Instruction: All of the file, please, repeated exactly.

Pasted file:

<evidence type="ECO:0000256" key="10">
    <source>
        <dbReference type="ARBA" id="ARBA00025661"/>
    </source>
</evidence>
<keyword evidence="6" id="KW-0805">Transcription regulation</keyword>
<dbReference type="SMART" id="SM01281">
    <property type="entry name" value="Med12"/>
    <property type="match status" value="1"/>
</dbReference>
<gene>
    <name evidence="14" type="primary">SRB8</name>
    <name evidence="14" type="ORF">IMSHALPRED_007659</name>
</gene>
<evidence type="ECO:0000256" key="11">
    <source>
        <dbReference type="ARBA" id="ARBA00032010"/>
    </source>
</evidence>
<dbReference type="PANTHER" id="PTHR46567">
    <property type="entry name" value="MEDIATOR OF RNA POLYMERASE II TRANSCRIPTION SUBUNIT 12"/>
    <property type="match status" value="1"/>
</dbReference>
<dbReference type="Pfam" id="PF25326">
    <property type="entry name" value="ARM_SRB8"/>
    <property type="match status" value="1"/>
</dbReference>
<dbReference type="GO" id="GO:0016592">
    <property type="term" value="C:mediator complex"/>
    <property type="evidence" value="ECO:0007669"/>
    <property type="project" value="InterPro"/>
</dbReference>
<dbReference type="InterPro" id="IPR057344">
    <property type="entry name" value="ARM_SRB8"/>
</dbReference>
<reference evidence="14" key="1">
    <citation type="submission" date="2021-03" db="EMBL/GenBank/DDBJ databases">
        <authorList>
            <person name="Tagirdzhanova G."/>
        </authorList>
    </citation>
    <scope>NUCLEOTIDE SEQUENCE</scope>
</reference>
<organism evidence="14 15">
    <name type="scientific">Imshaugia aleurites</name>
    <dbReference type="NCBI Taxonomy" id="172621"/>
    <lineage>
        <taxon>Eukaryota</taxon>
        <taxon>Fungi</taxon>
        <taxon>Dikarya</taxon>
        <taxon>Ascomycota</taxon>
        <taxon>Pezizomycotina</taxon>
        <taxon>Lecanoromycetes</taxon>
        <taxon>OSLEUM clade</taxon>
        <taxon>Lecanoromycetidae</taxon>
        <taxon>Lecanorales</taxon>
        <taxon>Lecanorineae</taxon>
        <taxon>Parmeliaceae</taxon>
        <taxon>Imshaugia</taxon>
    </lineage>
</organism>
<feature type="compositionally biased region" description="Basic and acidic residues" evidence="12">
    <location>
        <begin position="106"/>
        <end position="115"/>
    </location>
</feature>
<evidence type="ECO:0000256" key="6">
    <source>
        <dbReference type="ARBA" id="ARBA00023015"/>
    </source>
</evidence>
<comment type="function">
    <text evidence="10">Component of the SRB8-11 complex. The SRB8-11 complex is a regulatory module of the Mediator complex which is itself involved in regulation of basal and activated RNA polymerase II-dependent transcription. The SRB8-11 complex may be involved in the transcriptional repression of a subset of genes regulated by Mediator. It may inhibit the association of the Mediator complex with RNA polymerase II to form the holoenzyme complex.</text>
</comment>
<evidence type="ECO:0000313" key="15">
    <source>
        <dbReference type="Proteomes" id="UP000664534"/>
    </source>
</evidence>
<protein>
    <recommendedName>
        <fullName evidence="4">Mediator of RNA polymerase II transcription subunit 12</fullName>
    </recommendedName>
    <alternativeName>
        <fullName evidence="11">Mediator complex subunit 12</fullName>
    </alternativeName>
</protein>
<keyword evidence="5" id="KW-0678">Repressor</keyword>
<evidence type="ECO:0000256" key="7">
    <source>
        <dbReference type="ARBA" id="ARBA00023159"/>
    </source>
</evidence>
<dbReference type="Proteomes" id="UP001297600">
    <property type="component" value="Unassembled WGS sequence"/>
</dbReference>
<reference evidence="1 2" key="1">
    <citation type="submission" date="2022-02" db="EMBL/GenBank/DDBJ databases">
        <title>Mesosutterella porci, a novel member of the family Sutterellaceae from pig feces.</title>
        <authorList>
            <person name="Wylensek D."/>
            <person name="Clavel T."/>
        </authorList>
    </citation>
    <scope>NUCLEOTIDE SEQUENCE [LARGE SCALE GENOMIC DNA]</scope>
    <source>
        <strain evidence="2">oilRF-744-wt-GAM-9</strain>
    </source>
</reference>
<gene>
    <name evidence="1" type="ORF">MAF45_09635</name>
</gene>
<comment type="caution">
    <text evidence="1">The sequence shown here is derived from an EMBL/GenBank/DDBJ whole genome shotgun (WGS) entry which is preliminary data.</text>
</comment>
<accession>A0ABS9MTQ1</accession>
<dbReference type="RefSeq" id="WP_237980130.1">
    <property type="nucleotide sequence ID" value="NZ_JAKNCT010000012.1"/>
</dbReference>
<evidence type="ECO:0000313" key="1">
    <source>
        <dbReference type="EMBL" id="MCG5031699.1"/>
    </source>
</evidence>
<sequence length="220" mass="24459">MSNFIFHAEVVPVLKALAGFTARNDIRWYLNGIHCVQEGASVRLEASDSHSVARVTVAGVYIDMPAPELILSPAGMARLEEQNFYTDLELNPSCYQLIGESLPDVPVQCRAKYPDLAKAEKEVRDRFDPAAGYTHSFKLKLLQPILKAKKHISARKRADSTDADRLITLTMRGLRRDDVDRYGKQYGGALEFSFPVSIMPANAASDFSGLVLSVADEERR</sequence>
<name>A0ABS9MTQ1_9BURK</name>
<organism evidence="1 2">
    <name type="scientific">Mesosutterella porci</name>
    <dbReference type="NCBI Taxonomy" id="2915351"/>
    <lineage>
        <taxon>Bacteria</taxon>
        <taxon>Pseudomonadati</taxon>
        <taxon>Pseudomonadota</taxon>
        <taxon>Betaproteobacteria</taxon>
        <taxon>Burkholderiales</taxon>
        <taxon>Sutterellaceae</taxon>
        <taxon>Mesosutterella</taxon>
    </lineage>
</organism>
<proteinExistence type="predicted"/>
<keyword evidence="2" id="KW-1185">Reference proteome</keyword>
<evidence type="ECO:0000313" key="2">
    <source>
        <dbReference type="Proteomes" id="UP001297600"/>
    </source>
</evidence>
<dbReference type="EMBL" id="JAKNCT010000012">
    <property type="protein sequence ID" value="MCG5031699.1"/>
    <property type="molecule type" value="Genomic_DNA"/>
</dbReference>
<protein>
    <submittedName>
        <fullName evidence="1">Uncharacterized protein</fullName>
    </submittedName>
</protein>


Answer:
<evidence type="ECO:0000256" key="10">
    <source>
        <dbReference type="ARBA" id="ARBA00025661"/>
    </source>
</evidence>
<keyword evidence="6" id="KW-0805">Transcription regulation</keyword>
<dbReference type="SMART" id="SM01281">
    <property type="entry name" value="Med12"/>
    <property type="match status" value="1"/>
</dbReference>
<gene>
    <name evidence="14" type="primary">SRB8</name>
    <name evidence="14" type="ORF">IMSHALPRED_007659</name>
</gene>
<evidence type="ECO:0000256" key="11">
    <source>
        <dbReference type="ARBA" id="ARBA00032010"/>
    </source>
</evidence>
<dbReference type="PANTHER" id="PTHR46567">
    <property type="entry name" value="MEDIATOR OF RNA POLYMERASE II TRANSCRIPTION SUBUNIT 12"/>
    <property type="match status" value="1"/>
</dbReference>
<dbReference type="Pfam" id="PF25326">
    <property type="entry name" value="ARM_SRB8"/>
    <property type="match status" value="1"/>
</dbReference>
<dbReference type="GO" id="GO:0016592">
    <property type="term" value="C:mediator complex"/>
    <property type="evidence" value="ECO:0007669"/>
    <property type="project" value="InterPro"/>
</dbReference>
<dbReference type="InterPro" id="IPR057344">
    <property type="entry name" value="ARM_SRB8"/>
</dbReference>
<reference evidence="14" key="1">
    <citation type="submission" date="2021-03" db="EMBL/GenBank/DDBJ databases">
        <authorList>
            <person name="Tagirdzhanova G."/>
        </authorList>
    </citation>
    <scope>NUCLEOTIDE SEQUENCE</scope>
</reference>
<organism evidence="14 15">
    <name type="scientific">Imshaugia aleurites</name>
    <dbReference type="NCBI Taxonomy" id="172621"/>
    <lineage>
        <taxon>Eukaryota</taxon>
        <taxon>Fungi</taxon>
        <taxon>Dikarya</taxon>
        <taxon>Ascomycota</taxon>
        <taxon>Pezizomycotina</taxon>
        <taxon>Lecanoromycetes</taxon>
        <taxon>OSLEUM clade</taxon>
        <taxon>Lecanoromycetidae</taxon>
        <taxon>Lecanorales</taxon>
        <taxon>Lecanorineae</taxon>
        <taxon>Parmeliaceae</taxon>
        <taxon>Imshaugia</taxon>
    </lineage>
</organism>
<feature type="compositionally biased region" description="Basic and acidic residues" evidence="12">
    <location>
        <begin position="106"/>
        <end position="115"/>
    </location>
</feature>
<evidence type="ECO:0000256" key="6">
    <source>
        <dbReference type="ARBA" id="ARBA00023015"/>
    </source>
</evidence>
<comment type="function">
    <text evidence="10">Component of the SRB8-11 complex. The SRB8-11 complex is a regulatory module of the Mediator complex which is itself involved in regulation of basal and activated RNA polymerase II-dependent transcription. The SRB8-11 complex may be involved in the transcriptional repression of a subset of genes regulated by Mediator. It may inhibit the association of the Mediator complex with RNA polymerase II to form the holoenzyme complex.</text>
</comment>
<evidence type="ECO:0000313" key="15">
    <source>
        <dbReference type="Proteomes" id="UP000664534"/>
    </source>
</evidence>
<protein>
    <recommendedName>
        <fullName evidence="4">Mediator of RNA polymerase II transcription subunit 12</fullName>
    </recommendedName>
    <alternativeName>
        <fullName evidence="11">Mediator complex subunit 12</fullName>
    </alternativeName>
</protein>
<keyword evidence="5" id="KW-0678">Repressor</keyword>
<evidence type="ECO:0000256" key="7">
    <source>
        <dbReference type="ARBA" id="ARBA00023159"/>
    </source>
</evidence>
<dbReference type="Proteomes" id="UP001297600">
    <property type="component" value="Unassembled WGS sequence"/>
</dbReference>
<reference evidence="1 2" key="1">
    <citation type="submission" date="2022-02" db="EMBL/GenBank/DDBJ databases">
        <title>Mesosutterella porci, a novel member of the family Sutterellaceae from pig feces.</title>
        <authorList>
            <person name="Wylensek D."/>
            <person name="Clavel T."/>
        </authorList>
    </citation>
    <scope>NUCLEOTIDE SEQUENCE [LARGE SCALE GENOMIC DNA]</scope>
    <source>
        <strain evidence="2">oilRF-744-wt-GAM-9</strain>
    </source>
</reference>
<gene>
    <name evidence="1" type="ORF">MAF45_09635</name>
</gene>
<comment type="caution">
    <text evidence="1">The sequence shown here is derived from an EMBL/GenBank/DDBJ whole genome shotgun (WGS) entry which is preliminary data.</text>
</comment>
<accession>A0ABS9MTQ1</accession>
<dbReference type="RefSeq" id="WP_237980130.1">
    <property type="nucleotide sequence ID" value="NZ_JAKNCT010000012.1"/>
</dbReference>
<evidence type="ECO:0000313" key="1">
    <source>
        <dbReference type="EMBL" id="MCG5031699.1"/>
    </source>
</evidence>
<sequence length="220" mass="24459">MSNFIFHAEVVPVLKALAGFTARNDIRWYLNGIHCVQEGASVRLEASDSHSVARVTVAGVYIDMPAPELILSPAGMARLEEQNFYTDLELNPSCYQLIGESLPDVPVQCRAKYPDLAKAEKEVRDRFDPAAGYTHSFKLKLLQPILKAKKHISARKRADSTDADRLITLTMRGLRRDDVDRYGKQYGGALEFSFPVSIMPANAASDFSGLVLSVADEERR</sequence>
<name>A0ABS9MTQ1_9BURK</name>
<organism evidence="1 2">
    <name type="scientific">Mesosutterella porci</name>
    <dbReference type="NCBI Taxonomy" id="2915351"/>
    <lineage>
        <taxon>Bacteria</taxon>
        <taxon>Pseudomonadati</taxon>
        <taxon>Pseudomonadota</taxon>
        <taxon>Betaproteobacteria</taxon>
        <taxon>Burkholderiales</taxon>
        <taxon>Sutterellaceae</taxon>
        <taxon>Mesosutterella</taxon>
    </lineage>
</organism>
<proteinExistence type="predicted"/>
<keyword evidence="2" id="KW-1185">Reference proteome</keyword>
<evidence type="ECO:0000313" key="2">
    <source>
        <dbReference type="Proteomes" id="UP001297600"/>
    </source>
</evidence>
<dbReference type="EMBL" id="JAKNCT010000012">
    <property type="protein sequence ID" value="MCG5031699.1"/>
    <property type="molecule type" value="Genomic_DNA"/>
</dbReference>
<protein>
    <submittedName>
        <fullName evidence="1">Uncharacterized protein</fullName>
    </submittedName>
</protein>